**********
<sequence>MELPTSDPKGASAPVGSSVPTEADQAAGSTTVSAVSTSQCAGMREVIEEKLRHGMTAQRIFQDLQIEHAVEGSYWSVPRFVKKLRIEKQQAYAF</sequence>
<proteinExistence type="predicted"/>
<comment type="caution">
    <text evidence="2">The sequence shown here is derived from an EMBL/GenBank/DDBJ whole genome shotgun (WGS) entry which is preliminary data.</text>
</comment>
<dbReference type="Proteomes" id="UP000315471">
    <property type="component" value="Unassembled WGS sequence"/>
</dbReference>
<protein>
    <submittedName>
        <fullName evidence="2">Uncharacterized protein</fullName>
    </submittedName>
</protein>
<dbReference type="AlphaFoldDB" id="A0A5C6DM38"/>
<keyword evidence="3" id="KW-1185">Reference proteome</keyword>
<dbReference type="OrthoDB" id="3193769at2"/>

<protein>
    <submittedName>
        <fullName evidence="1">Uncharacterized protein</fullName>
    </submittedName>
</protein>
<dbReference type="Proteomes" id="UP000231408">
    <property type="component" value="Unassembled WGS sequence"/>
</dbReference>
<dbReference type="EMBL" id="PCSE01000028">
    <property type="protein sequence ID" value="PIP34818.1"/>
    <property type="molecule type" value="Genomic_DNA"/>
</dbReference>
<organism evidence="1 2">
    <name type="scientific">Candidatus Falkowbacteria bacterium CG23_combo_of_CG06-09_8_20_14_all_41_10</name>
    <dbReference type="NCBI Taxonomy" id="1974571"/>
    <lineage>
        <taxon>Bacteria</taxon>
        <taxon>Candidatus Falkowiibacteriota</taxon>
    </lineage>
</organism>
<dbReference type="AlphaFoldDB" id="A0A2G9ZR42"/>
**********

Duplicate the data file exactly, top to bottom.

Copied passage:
<sequence>MELPTSDPKGASAPVGSSVPTEADQAAGSTTVSAVSTSQCAGMREVIEEKLRHGMTAQRIFQDLQIEHAVEGSYWSVPRFVKKLRIEKQQAYAF</sequence>
<proteinExistence type="predicted"/>
<comment type="caution">
    <text evidence="2">The sequence shown here is derived from an EMBL/GenBank/DDBJ whole genome shotgun (WGS) entry which is preliminary data.</text>
</comment>
<dbReference type="Proteomes" id="UP000315471">
    <property type="component" value="Unassembled WGS sequence"/>
</dbReference>
<protein>
    <submittedName>
        <fullName evidence="2">Uncharacterized protein</fullName>
    </submittedName>
</protein>
<dbReference type="AlphaFoldDB" id="A0A5C6DM38"/>
<keyword evidence="3" id="KW-1185">Reference proteome</keyword>
<dbReference type="OrthoDB" id="3193769at2"/>

<protein>
    <submittedName>
        <fullName evidence="1">Uncharacterized protein</fullName>
    </submittedName>
</protein>
<dbReference type="Proteomes" id="UP000231408">
    <property type="component" value="Unassembled WGS sequence"/>
</dbReference>
<dbReference type="EMBL" id="PCSE01000028">
    <property type="protein sequence ID" value="PIP34818.1"/>
    <property type="molecule type" value="Genomic_DNA"/>
</dbReference>
<organism evidence="1 2">
    <name type="scientific">Candidatus Falkowbacteria bacterium CG23_combo_of_CG06-09_8_20_14_all_41_10</name>
    <dbReference type="NCBI Taxonomy" id="1974571"/>
    <lineage>
        <taxon>Bacteria</taxon>
        <taxon>Candidatus Falkowiibacteriota</taxon>
    </lineage>
</organism>
<dbReference type="AlphaFoldDB" id="A0A2G9ZR42"/>